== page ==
While living on the Pacific islands, the wing would play alongside boys and girls of varying ages, his rugby education benefitting as a result.
Now able to impart that same enjoyment and lessons learned onto the next generation, Iosefo is enjoying challenging himself on a rugby field in a different way.
“It is a different feel to playing, where you are helping somebody pursue their rugby career, rather than being coached or just competing all the time,” Iosefo said.
“It is refreshing for me to see someone achieve something just from the little help I can help out with. That helps me as a player, as a person and keeps myself grounded and what matters more to me as a player, as a person and keeps me grounded.”
In the case of Kriel, his offseason was spent focusing on his non-profit organization, Happy Bundles, which he founded when he was still residing in South Africa. Happy Bundles is an incredible charity giving presents to children battling cancer.
Why Kriel and his wife, Candice, began the organization is very close to heart. In 2020, Candice was diagnosed with stage three breast cancer and had to undergo treatment amid a global pandemic.
With two young children, it was a challenging time for the couple, but on the other side of it, each wanted to give back.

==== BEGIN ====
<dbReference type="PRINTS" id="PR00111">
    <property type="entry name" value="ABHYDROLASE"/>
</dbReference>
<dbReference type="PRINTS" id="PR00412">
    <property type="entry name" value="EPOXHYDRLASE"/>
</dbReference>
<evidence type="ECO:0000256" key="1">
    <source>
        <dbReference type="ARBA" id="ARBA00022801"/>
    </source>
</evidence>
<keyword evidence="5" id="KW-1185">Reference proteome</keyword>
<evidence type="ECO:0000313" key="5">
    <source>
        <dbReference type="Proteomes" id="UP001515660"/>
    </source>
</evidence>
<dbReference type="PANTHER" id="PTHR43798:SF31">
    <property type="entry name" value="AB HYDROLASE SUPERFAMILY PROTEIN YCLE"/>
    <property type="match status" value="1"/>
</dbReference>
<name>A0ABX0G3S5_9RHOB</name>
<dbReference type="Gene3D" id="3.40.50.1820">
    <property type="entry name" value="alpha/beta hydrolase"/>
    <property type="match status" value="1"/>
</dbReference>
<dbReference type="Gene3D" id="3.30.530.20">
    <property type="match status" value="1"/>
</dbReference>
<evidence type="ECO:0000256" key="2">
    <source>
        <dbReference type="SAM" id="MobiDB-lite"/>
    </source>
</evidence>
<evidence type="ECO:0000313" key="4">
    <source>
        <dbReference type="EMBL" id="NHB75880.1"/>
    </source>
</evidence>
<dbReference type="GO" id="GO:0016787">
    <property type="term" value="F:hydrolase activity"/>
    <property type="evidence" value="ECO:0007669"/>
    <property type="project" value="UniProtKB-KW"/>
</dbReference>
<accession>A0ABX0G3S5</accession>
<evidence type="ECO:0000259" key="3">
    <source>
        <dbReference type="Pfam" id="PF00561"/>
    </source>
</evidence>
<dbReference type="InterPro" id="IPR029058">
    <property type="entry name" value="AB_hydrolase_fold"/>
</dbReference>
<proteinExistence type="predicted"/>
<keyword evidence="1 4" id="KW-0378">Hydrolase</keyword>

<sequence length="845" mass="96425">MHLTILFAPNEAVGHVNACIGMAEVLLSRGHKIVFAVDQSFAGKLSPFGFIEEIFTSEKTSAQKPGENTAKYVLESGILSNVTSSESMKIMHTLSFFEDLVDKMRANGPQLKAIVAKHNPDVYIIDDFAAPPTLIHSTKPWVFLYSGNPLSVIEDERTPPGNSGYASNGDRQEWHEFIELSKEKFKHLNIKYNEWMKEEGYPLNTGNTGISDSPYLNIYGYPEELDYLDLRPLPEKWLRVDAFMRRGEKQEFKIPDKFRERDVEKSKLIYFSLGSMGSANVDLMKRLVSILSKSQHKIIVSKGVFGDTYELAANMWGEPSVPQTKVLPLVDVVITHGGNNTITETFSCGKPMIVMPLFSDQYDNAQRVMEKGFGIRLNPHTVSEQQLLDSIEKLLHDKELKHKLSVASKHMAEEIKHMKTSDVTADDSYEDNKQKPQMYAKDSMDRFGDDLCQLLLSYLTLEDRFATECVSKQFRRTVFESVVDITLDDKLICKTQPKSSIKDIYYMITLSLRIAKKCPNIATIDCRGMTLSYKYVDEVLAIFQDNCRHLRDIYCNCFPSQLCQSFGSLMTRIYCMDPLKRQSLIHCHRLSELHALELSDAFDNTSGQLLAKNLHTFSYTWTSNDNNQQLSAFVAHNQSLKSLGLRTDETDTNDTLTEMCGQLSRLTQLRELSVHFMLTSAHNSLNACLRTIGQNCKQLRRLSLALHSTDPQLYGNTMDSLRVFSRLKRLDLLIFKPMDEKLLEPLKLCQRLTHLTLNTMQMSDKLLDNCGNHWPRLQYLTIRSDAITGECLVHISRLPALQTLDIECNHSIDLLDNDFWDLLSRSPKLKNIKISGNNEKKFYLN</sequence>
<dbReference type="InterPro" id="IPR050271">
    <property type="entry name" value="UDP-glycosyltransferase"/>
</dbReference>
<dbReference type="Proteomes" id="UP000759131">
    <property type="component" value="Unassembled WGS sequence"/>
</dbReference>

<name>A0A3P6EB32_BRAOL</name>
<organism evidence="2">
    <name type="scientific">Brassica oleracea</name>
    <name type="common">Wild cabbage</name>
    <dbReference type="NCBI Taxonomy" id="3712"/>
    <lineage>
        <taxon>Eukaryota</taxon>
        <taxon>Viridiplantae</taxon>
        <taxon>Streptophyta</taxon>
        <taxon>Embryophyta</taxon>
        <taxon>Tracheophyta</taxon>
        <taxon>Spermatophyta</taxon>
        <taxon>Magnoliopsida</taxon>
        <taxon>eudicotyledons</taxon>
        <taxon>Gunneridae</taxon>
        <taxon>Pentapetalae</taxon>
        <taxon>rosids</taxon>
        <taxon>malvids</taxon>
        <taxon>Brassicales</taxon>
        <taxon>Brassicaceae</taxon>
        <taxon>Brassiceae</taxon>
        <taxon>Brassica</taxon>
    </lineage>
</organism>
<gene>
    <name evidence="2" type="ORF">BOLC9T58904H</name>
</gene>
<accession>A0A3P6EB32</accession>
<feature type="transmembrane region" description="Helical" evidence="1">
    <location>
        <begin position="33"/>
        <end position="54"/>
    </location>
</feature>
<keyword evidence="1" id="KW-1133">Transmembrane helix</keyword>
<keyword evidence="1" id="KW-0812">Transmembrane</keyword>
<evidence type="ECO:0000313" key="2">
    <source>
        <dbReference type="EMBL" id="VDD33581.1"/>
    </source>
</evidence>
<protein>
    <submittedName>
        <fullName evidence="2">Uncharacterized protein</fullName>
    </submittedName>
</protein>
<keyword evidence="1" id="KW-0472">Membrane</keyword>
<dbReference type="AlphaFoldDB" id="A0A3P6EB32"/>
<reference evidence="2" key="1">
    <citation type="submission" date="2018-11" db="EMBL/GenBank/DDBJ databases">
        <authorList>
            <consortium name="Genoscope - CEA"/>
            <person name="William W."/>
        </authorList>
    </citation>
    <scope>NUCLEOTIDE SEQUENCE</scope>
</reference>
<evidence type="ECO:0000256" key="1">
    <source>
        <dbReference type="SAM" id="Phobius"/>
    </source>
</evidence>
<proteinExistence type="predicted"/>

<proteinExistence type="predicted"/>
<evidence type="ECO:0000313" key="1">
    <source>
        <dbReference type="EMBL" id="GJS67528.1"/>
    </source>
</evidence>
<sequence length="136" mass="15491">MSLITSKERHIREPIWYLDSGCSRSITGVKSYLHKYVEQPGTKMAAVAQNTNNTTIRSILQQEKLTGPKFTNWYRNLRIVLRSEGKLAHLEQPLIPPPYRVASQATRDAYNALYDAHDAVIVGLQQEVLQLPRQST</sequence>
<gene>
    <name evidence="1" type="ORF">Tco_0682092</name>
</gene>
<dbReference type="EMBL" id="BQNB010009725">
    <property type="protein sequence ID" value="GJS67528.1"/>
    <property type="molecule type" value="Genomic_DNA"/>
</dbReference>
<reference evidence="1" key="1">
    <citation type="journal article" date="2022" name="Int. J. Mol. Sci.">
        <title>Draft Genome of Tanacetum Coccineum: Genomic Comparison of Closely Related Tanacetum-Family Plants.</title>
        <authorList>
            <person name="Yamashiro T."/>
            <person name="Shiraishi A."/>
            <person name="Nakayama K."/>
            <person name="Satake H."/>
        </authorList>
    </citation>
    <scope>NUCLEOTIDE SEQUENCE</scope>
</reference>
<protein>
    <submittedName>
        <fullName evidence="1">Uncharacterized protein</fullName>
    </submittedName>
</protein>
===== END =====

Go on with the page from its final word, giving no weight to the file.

Having seen first-hand a number of children receiving chemotherapy and radiation treatments, the opportunity to put a smile on young people’s faces became a real passion for the young family.
PHOTO BY QUINN WIDTH
“You only really hear about cancer within adults and grown-ups, not one really speaks about childhood cancer,” Kriel said.
“Having two kids of our own, it really hit home, and we thought giving presents to kids; it lights up their faces and gives them a reason to be joyful.
“Another story behind the bundles was, my wife had just had her double mastectomy, and a friend of ours somehow found the hospital where she was staying, and they sent her this huge box of flowers.
“It was during Covid, and she said being in this hospital alone, it was a scary experience. So, receiving this huge bundle of flowers and presents, I just gave her an ultimate amount of joy.